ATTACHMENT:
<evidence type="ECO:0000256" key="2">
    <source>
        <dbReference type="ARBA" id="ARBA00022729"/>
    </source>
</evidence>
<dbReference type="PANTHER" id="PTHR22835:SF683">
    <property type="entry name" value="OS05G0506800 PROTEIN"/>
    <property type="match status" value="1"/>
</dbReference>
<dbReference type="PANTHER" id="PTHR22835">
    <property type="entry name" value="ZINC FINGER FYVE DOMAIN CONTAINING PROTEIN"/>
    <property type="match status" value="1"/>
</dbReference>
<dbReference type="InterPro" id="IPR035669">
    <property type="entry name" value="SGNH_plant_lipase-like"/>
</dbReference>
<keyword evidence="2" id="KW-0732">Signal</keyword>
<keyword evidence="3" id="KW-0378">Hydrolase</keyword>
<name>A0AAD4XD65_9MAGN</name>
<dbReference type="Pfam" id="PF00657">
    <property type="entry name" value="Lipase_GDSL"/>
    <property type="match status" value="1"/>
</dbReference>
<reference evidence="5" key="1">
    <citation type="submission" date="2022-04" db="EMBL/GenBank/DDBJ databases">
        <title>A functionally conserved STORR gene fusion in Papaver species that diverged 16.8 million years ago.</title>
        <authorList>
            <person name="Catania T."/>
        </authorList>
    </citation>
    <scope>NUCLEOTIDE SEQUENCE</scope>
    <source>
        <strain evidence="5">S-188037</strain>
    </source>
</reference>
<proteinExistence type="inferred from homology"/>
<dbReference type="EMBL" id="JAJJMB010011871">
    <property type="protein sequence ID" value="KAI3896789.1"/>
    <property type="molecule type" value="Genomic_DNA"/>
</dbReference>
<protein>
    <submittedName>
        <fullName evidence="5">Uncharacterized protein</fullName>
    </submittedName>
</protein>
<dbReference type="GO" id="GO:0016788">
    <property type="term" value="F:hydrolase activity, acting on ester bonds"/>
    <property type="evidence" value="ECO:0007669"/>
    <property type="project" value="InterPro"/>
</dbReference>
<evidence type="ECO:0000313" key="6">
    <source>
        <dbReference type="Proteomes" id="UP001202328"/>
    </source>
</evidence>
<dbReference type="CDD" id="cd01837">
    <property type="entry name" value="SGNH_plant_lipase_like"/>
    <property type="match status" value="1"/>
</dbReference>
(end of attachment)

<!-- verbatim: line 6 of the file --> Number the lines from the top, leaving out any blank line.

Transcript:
<dbReference type="PANTHER" id="PTHR22835:SF683">